Three Simple Rules for Writing Historical or any other Fiction:

Advice is cheap—and in the case of advice aimed at writers, plentiful.

It is dispensed by authors, writers, publishers, editors, agents, and can be had in the form of a ‘how to’ books on ‘how to’ write books from $9.99 or higher to $0.99 or lower, various writers’ conferences, workshops, retreats, and MFA programs (but apparently not if you really want to write genre fiction).

Are you in a pinch?  Check out the freebie advice in this Devil’s playground, aka, “on-line.” Don’t know how to launch yourself to fame and fortune by writing that historical fiction? Check out eHow.

I thought about the ‘how to’ phenomenon when I saw the list of The 100 Greatest Novels of all Time and I wondered, did any of these authors ever read or receive a ‘how to’ advice?

Seriously.  If they didn’t, how did they manage to be so famous without it?

How could they tell if their plots were plodding, characters cardboard?  Did they ever realize they ought to have ditched that dialogue? Did they worry about starting with an important action? Committing the sin of too much detail or, (gasp) showing not telling? Did they do any research?

When did this proliferation of the ‘how to’s’ of writing come about?  The Devil’s playground wasn’t helpful with this research. I would guess that it occurred just about the time that penny dreadfuls and dime novels began to appear and create a mass commercial publication market—and the need to fill its demands. In a similar way, the e-pub world has created a demand for contemporary writers to write faster.

Of course, advice on how to write is not a new phenomenon. The earlier manifestations were the ‘how to’ books on rhetoric. I recently came across one such earlier ‘advice’ book, Lectures on Rhetoric, by Hugh Blair, D. D., (Scotland 1718-1800), described as ‘cultivator of polite literature in the eighteenth century.’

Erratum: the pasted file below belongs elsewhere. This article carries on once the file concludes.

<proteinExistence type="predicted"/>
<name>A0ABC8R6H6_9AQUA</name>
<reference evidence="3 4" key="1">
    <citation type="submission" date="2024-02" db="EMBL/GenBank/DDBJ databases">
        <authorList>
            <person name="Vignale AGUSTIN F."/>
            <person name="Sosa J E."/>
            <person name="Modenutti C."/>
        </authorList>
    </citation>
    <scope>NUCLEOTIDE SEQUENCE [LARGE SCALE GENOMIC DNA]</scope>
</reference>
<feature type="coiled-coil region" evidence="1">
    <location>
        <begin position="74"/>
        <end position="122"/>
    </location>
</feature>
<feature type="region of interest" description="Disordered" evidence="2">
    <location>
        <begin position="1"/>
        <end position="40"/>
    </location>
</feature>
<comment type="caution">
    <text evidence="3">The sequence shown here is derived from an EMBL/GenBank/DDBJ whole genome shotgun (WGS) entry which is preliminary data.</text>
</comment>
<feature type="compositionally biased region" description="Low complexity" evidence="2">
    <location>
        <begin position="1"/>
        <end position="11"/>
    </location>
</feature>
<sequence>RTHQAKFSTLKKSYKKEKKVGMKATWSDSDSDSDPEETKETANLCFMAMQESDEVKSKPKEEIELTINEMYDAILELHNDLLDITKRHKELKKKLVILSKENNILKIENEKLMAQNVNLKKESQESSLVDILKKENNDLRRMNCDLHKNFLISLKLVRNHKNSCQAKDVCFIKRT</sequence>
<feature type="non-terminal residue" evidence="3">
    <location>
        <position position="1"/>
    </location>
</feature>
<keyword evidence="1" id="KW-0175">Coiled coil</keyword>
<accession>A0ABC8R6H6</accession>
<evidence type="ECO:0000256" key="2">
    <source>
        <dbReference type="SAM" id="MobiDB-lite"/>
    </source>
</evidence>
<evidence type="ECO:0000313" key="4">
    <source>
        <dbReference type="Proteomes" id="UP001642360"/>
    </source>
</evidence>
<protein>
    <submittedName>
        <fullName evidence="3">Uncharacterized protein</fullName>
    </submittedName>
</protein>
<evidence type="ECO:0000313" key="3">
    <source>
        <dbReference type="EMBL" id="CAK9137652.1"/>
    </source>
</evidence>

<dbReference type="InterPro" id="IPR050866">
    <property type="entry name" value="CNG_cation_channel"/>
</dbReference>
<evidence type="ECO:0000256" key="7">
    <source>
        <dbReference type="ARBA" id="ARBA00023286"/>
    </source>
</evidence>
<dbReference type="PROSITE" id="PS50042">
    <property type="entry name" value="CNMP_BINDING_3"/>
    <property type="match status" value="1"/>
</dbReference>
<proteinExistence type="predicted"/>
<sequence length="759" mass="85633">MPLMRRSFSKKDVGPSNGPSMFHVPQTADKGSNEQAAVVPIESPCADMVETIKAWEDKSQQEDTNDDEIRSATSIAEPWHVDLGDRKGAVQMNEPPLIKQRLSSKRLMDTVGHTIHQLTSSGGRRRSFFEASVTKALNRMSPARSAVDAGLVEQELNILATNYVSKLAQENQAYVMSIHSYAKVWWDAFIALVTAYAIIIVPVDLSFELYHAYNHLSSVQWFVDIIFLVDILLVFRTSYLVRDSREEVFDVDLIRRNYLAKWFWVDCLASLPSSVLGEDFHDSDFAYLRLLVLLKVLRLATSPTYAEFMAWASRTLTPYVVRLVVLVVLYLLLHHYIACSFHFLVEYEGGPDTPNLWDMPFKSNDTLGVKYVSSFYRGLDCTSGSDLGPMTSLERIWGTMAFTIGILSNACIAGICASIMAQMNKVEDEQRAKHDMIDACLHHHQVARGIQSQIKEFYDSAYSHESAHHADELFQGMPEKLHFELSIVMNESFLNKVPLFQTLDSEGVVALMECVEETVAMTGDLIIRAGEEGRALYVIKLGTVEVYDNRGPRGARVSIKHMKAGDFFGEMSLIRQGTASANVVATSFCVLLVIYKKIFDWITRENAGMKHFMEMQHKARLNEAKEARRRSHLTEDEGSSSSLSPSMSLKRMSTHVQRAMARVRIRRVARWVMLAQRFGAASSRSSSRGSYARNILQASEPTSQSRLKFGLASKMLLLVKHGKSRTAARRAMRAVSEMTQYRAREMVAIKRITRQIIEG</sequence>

His lectures were condensed by Grenville Kleiser, for the use of Grenville Kleiser’s Mail Course Students, published in 1911. Not surprising, since Kleiser was an instructor of public speaking at Yale Divinity school, his edited version is clearly aimed not at those who wrote dime novels or pulp fiction.

Dr. Blair advises on p. 110 in a section ‘Regarding the Structure of Sentences: Harmony’ :

The attention to the music of sentences must not be neglected, yet it must also be kept within proper bounds; for all appearances of an author’s affecting harmony are disagreeable, especially when the love of it betrays him so far as to sacrifice, in any instance, perspicuity, precision, or strength of sentiment, to sound.

What struck me, among all that wonderful 18th century lingo, was the treatment of writing as a very serious stuff, not to be entered lightly, unadvisedly, nor in jest, but thoughtfully and soberly.

Fortunately, these days, the Steps, Tips, Rules, Advice, and ‘How to’ and  ‘How-not- to’ is only a click away. Consider the area of historical fiction and you have a choice of….

“Eight Simple Rules…”

“Seven Rules…”

“Seven Steps…”

“Five …Pitfalls…”

And then there is advice why the rules are mostly wrong.  Told to write what you know? Then “don’t write what you know.”

Confused yet? Don’t despair, the answer is only a click way at Wikihow:

      Imagination has no limits. Don’t let other people steal your ideas. Plain and simple, it may come in the form of a dream, or perhaps that annoying dog across the street sounds like it’s saying cookies. Any idea can be excellent.

     Write your idea down. No matter how stupid it may sound, it could be good. Maybe that idea about the dog that says cookies is lame, but someone will like it, or you can change it a bit later on.

So there you are, Three Simple Rules for Writing Historical or any other Fiction:

1)      Any idea is excellent.

2)      Write your idea down.

3)      You can change it a bit later on.


About Hana Samek Norton

I am a historian who writes 'history with a story' in off-duty hours.
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